“And God made the beast of the earth after his kind, and cattle after their kind, and every thing that creepeth upon the earth after his kind: and God saw that it was good.”
If I have occasion to visit a zoo, one enclosure that I really can’t miss is that of the elephants. These great beasts – the largest of all extant land mammals – are simply beautiful. Who can resist those large, floppy ears, the beady little eyes and, obviously, its distinctive trunk?
The trunk is an organ of manipulation. Elephants will pick up large objects with it, and the end of the trunk is delicate enough to handle quite small objects. We are also familiar with elephants using their trunks as hoses when bathing. There are three extant species of elephant (African Bush, African Forest, and Asian), but creationists and evolutionists alike recognize a number of extinct creatures, such as mammoths and mastodons, as being in the same family, or kind.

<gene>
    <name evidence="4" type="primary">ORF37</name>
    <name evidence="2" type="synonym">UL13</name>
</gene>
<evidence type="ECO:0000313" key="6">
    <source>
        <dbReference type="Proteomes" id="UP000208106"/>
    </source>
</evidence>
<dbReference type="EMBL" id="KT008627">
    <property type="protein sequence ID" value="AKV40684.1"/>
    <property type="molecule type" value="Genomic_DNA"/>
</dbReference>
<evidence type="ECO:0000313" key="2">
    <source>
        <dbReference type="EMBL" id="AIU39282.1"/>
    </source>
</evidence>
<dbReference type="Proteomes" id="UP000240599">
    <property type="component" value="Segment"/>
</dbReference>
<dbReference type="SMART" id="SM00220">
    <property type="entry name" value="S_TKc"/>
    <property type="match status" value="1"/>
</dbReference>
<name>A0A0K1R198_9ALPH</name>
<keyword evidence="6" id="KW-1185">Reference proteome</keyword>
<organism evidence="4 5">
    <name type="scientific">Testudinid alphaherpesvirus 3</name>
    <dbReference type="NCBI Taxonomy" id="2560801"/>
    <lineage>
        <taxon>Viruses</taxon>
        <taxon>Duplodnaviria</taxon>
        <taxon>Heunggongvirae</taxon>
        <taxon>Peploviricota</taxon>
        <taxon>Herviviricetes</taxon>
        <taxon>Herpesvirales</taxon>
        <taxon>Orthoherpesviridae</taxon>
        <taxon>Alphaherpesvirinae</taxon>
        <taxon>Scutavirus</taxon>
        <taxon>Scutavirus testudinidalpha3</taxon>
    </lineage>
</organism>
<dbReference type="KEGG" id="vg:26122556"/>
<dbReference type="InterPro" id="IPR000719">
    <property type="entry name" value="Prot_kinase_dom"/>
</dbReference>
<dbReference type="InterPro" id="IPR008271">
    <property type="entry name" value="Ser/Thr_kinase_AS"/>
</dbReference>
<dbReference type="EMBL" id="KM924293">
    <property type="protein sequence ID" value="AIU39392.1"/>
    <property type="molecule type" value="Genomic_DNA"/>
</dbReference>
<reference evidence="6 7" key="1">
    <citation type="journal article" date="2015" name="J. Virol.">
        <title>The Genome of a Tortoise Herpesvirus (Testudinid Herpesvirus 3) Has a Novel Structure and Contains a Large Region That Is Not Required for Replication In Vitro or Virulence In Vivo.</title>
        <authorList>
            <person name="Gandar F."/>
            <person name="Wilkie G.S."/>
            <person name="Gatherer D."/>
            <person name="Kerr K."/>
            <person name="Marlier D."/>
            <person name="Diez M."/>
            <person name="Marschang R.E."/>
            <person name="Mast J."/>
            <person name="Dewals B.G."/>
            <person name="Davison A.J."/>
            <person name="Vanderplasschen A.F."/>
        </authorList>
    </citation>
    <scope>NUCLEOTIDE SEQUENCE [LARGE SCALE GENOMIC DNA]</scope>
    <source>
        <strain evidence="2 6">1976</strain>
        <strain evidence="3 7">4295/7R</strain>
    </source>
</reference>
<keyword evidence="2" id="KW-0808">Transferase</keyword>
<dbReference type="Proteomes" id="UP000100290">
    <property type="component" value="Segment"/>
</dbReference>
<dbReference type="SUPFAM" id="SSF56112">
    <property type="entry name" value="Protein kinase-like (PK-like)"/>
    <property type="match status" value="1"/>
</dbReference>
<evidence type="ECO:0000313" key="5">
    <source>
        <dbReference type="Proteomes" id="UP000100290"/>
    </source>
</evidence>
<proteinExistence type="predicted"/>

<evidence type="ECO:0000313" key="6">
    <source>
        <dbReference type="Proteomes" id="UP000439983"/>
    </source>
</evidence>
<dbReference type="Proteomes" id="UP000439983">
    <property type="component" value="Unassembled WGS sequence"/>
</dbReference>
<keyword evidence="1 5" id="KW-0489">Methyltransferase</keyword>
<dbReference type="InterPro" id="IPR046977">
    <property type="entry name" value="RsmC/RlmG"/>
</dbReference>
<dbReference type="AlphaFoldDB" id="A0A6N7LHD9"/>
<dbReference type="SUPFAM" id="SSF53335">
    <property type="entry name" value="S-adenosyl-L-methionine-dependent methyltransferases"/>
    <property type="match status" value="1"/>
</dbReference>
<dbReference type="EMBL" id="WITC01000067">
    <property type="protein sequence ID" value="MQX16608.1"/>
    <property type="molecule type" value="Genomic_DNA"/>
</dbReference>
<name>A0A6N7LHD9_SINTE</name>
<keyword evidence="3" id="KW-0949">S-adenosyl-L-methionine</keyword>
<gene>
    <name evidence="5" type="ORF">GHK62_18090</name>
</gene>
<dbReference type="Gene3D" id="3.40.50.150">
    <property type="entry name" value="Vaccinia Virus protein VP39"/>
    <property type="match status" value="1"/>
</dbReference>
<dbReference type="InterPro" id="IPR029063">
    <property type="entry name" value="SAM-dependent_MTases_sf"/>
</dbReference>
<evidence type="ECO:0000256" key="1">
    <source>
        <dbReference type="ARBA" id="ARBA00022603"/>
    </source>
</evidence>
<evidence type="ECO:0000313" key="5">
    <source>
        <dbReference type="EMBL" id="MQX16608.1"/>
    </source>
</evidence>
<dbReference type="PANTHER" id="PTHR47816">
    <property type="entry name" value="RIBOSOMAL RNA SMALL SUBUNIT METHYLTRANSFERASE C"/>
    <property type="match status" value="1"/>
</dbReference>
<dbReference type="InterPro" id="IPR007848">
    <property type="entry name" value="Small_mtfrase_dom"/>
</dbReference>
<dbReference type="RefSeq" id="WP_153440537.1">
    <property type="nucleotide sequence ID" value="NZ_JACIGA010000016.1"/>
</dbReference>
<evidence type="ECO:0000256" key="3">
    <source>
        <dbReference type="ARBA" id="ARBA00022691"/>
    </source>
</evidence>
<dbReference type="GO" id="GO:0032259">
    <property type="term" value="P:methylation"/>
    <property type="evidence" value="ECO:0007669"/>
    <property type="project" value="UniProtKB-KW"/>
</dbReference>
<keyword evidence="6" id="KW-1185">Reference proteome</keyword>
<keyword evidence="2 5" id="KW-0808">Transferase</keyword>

The elephant’s trunk contains over 100,000 muscle units. Yet evolutionists are happy to suggest that they have a common ancestor with hyraxes, dugongs and manatees. These animals do not have the same quantity of muscles in their noses, so the evolutionist has to explain from where did the elephant get its trunk. Rudyard Kipling’s famous Just So Stories suggests that a crocodile bit the end of the elephant child’s nose and stretched it. Evolutionary ideas are slightly more sophisticated, yet do not really read as much more involved than Kipling’s fantasy. An elephant’s trunk is so unique and so different from any other kind of animal that it speaks eloquently of design by the Creator.
Prayer: Thank You, Father, for the many wonderful beasts with which You have filled this world. Amen.
Author: Paul F. Taylor
Ref: Davis, B. (2016), Defining Species—An Elephant-Sized Problem, < https://answersingenesis.org/mammals/defining-species-elephant-sized-problem/ >, accessed 3/1/2019. Image: CC BY-SA 2.0 Generic.
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